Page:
From the Times’ account, I see very little wrong and nothing egregious. New details may emerge and I’m analyzing what’s known today based on the linked article. (I’m much more interested in where the story ends.)
Ms. Clark was a major gift prospect, as she should be. She lived in the hospital for a long time and had her faculties.
Fundraising staff researched their prospect and the CEO was actively involved. All CEOs should be engaged in major gift fundraising. They wrote memos to each other and to the file.
It’s true: people inside charities routinely talk to each other about fundraising prospects and donors. They keep records in databases and paper files. They hold strategy meetings to manage relationships.
That’s what charities do.
It’s what they have to do to get gifts so their doors stay open. It is the way fundraising gets done in the charity business.
Surprisingly, the Times article lacks this context. There’s no commentary from a person with knowledge of fundraising practices to say, presumably, that there’s not much in this story that’s out of the ordinary.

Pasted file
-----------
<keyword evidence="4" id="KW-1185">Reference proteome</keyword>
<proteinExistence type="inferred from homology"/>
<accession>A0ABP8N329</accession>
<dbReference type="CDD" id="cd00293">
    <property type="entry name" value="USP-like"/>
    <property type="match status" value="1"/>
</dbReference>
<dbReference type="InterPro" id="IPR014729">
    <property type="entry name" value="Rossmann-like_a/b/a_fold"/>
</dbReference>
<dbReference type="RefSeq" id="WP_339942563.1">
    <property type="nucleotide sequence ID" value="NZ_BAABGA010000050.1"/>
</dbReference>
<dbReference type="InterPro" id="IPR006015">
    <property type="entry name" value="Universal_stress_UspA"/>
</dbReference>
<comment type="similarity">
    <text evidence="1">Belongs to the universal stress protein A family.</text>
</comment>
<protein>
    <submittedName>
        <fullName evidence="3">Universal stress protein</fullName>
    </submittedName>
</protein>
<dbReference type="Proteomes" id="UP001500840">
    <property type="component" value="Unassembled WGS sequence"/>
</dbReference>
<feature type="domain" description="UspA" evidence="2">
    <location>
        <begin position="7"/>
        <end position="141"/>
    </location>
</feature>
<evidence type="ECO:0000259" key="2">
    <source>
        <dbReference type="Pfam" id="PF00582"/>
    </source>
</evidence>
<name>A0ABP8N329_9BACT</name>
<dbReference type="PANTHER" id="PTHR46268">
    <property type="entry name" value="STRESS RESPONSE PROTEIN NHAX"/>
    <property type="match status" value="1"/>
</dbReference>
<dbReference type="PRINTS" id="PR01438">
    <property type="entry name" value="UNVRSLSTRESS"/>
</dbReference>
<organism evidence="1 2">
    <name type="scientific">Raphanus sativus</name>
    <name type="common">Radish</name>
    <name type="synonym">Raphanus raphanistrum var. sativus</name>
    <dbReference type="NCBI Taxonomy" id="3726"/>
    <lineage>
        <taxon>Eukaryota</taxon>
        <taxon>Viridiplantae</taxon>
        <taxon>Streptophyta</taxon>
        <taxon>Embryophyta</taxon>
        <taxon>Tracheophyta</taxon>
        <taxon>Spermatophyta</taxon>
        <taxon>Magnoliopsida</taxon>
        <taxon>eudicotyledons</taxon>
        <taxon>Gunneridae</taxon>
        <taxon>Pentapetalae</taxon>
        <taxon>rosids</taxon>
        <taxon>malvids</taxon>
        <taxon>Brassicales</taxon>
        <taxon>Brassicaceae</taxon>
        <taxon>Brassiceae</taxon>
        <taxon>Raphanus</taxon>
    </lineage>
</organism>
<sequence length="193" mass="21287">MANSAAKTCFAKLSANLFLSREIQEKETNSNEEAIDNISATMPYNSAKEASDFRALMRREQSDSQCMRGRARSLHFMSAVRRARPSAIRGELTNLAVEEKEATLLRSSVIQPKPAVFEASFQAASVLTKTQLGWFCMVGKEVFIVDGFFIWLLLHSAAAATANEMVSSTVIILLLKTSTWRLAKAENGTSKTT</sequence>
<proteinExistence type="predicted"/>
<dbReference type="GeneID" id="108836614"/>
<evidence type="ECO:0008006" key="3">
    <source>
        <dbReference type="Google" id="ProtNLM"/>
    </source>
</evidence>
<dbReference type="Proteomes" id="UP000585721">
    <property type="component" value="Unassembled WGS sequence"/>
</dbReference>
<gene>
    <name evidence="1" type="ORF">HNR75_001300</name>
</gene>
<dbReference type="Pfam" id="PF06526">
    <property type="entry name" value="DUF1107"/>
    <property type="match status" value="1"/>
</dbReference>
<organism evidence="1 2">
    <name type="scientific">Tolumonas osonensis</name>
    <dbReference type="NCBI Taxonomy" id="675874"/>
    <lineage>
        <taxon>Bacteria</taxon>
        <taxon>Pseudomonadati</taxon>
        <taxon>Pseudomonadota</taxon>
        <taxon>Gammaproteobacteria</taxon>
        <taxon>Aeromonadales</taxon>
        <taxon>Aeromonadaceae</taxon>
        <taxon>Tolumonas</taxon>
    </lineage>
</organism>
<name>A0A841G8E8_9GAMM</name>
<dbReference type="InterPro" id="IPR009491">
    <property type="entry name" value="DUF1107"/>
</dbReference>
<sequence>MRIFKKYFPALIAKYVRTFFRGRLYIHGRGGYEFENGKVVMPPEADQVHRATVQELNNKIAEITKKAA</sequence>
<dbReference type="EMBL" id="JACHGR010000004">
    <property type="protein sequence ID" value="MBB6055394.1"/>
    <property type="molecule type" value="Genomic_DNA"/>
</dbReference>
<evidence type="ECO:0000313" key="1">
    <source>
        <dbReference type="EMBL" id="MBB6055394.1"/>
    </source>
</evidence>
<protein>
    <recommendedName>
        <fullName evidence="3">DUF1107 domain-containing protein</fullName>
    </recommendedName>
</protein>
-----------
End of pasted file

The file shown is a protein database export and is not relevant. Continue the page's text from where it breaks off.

What I didn’t like is the unprofessionalism of some notes and the unbridled exuberance that led a staffer to use seven exclamation marks to announce a gift of a painting. And there are snarky comments, too.
Those instances were poorly judged and thoughtless. Not illegal. Not unethical. Just thoughtless.
Never put in writing something you wouldn’t want the person you’re writing about to read. Keep your notes factual.
My greatest interest is the last paragraph of the Times’ article. Within 20 days of signing her first will, which did not include Beth Israel, the CEO met with Ms. Clark three times. Three weeks after the last of those visits she executed a new will with a $1 million bequest for the hospital. That’s the will under dispute.
Now we’re squarely in my territory, Planned Giving.
- Did an attorney prepare the wills?
- Did the same attorney prepare both?
- Were they executed in compliance with New York law? (The first will is dubbed “sparse.”)
- Were the attorneys recommended by the hospital?
- Did hospital staff have meetings with the attorneys?
- Who paid the attorneys?
- How many people were in the three meetings with Ms. Clark?
- What was said?
- How did she react?
- Did other staff meet her between the two wills?
- What did they say and how many people were in those meetings?
Nearly everything leading up to the first will is business as usual, as far as we know.
For me, the end of the story begins the most interesting inquiry.